The Sheep Heid Inn has a long and illustrious history. It’s one of the oldest pubs in Scotland (the oldest, maybe), it has a skittles alley and a beer garden. It is nestled in the village of Duddingston, in the shadow of Arthur’s Seat. It’s been there for a long time (651 years!) and is a well-known Edinburgh attraction. There’s beer, there’s food, there are charming surroundings.
When I went last Monday to look at the new menu, I hadn’t visited for years. Why hadn’t I been? Partly because I’m not over on that side of town often. But also because my memory of the Sheep Heid Inn was of a run-down, very pubby pub. A lot has changed since I was last there, and not just the menu.
The Sheep Heid Inn had a complete re-fit in November 2011. The new decor is neutral and comfortable. The upstairs dining room is inviting and warm. During the week, most people choose to eat downstairs where there’s a really nice little room between the bar and the skittles alley. (Yes. The skittles alley is a very good reason to go to The Sheep Heid Inn. Have a drink, a bowl of chips and throw those wooden balls down the skittle lane. If you’re lucky, you’ll hit some skittles.)
I started one of the kitchen’s very special specials: Cy’s cullen skink. It was good! Filling, smokey, delightfully peppery and finished off with mussels in the shell and crispy leeks. It was the perfect soothing dish and I’m not surprised it is one of the dishes they sometimes offer as a special snack-bowl in the bar. I’d have it every time. I blame the fact that I was too full to have pudding on the skink’s greatness. But don’t worry – I had a thorough look at the dessert menu and will talk about that later.
The Sheep Heid Inn is owned by a chain – Mitchells & Butlers – but the individual restaurants are given quite a lot of autonomy. The Sheep Heid Inn is a local pub that serves neighbours and visitors alike. Because it’s so close to Athur’s Seat, it gets a lot of visitors at the weekend: walkers come for lunch and families drive over at the weekend. They are so busy at the weekend that if you want to visit, you’re best booking a table. On a Sunday the kitchen serves a Sunday roast with all the trimmings. Book a couple of days in advance to make sure you reserve a spot.
In the summer, they have plans for the barbecue in the beer garden and events and festivals will start this spring. The Sheep Heid Inn Beer Festival will not stop just because the management changed. A local restaurant/pub like this needs to strike a balance between new and traditional. Follow them on Facebook and Twitter to stay up to date with the latest specials and events.
For my main, I had salmon with bubble and squeak and a mushroom sauce. I was quite intrigued by the sea bass on the specials menu, but stuck with the salmon. It was generous and tasty and more than I could finish. The specials on the day that I was there included pan fried sea trout on sauteed wild mushrooms and a Parmesan encrusted white bean and pancetta cassoulet, veggie and non-veggie haggis, neeps and tatties with a brandy pepper sauce and crispy duck breast with confit duck and celeriac lasange. Rather more exciting and tempting than you normally expect from a pub. One the standard menu are all the things you’d expect: burgers, steak, beef and Guinness pie, mussels of the day (sauces vary. nice idea), and a couple of vegetarian options. There’s a good variety on the menu and even without the specials I would have founds things I wanted to eat. With the specials I was in a serious quandry since I couldn’t have everything. The specials menu is what makes The Sheep Heid Inn exciting for food.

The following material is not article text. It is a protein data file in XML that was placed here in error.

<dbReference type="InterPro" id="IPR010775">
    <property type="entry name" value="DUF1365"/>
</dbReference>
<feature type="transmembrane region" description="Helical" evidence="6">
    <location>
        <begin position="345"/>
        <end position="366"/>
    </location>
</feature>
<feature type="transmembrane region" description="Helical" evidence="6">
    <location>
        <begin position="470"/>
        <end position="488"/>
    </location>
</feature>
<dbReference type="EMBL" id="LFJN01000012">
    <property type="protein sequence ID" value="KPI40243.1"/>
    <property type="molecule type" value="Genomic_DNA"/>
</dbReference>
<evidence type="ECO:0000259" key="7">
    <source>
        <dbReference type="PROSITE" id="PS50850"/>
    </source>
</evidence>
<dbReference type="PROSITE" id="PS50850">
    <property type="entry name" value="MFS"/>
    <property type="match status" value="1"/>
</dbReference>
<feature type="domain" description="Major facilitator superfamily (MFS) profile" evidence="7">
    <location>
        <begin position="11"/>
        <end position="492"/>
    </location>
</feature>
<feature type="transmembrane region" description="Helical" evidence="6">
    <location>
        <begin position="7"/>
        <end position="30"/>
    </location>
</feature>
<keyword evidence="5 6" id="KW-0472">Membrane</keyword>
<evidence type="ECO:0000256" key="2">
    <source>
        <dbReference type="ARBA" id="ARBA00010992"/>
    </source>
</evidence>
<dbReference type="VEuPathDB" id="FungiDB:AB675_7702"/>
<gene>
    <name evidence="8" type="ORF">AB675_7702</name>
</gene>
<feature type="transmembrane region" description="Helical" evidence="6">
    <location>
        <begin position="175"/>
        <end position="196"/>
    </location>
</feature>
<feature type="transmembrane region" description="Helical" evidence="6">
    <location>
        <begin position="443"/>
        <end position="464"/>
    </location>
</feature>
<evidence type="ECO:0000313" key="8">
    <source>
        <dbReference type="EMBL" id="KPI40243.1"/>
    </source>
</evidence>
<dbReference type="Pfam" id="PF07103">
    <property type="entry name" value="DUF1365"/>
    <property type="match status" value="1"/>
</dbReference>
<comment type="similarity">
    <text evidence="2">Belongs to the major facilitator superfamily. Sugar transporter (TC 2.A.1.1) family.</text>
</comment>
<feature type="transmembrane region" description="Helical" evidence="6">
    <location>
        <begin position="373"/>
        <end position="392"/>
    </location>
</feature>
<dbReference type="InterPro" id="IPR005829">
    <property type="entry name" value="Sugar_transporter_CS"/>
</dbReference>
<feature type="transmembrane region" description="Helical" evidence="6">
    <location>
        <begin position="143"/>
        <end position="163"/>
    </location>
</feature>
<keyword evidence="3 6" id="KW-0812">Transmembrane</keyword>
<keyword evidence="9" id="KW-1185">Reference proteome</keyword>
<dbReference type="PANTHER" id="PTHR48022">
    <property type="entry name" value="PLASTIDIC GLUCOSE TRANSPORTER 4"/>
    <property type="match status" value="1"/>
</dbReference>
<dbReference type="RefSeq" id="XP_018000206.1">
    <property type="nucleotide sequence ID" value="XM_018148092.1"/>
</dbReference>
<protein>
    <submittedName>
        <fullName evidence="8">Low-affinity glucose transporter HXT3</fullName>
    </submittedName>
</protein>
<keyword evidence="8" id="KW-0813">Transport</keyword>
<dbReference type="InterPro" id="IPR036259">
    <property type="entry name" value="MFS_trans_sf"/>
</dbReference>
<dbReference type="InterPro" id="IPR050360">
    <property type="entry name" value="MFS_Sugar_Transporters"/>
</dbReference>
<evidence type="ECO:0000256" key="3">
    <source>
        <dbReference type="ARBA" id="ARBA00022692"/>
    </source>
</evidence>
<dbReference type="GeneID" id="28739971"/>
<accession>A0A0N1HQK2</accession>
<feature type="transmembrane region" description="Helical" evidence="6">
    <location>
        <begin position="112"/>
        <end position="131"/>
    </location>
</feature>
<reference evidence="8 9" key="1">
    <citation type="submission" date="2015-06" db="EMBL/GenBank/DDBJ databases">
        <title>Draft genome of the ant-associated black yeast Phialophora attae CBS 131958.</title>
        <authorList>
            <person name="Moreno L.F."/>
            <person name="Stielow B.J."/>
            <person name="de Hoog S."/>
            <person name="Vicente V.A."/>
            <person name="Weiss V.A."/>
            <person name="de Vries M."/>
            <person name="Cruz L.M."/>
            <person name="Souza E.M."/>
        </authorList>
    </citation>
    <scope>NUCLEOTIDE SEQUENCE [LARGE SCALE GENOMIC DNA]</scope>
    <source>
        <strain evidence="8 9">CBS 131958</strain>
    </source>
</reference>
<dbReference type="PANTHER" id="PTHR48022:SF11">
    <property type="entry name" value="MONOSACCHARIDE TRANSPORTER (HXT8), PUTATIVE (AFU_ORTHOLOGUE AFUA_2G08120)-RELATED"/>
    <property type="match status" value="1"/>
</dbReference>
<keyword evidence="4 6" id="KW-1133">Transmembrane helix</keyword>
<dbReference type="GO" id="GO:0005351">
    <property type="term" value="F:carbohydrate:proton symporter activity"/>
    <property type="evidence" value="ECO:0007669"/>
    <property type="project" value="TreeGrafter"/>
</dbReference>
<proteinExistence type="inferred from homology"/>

To my great regret, I don’t seem able to eat as much as once I could. No really, it is a sadness. There was lemon tart, creme brule and treacle and ginger tart on the dessert menu, and bitter chocolate cheese cake on the specials. Home made bitter chocolate cheese cake. Mmm. The special dessert is made by the resident pastry chef, Meehan, so there are some very special things on offer. I’ll have to come back for dessert…
I’m nosy so I talked Sharon, the manager, into letting me visit the kitchen and say hello to Richard, the chef, and some of his team. Much magic happens in the kitchen and it’s always interesting to see one. The Sheep Heid Inn kitchen isn’t the biggest in the world so they don’t take bookings for groups of over ten. Space dictates how many plates they can get out at the same time. The restaurant is so cosy and intimate that groups bigger than that would be rather annoying to other diners, I think, so it’s a good idea to cap the table size.
The Sheep Heid Inn has had a lick of paint and a new menu and drinks list. They do sensibly priced supper and lunch menus during the week so there’s something there for most budgets. There’s a car park if you prefer driving to walking and the 4, 42 and 44 stop nearby. Those are all good reasons to go, but warm service, a really pleasant ambiance and good food are even better. If you haven’t been for a while, it’s time to visit again.
If there’s anything in particular you want to see on the menu, why not suggest a spcial? The Sheep Heid Inn is running a competition: suggest a special and be in with a chance to win a free meal. Find out more on their website.
The Sheep Heid Inn
43-45 The Causeway Edinburgh
Telephone: 0131 661 7974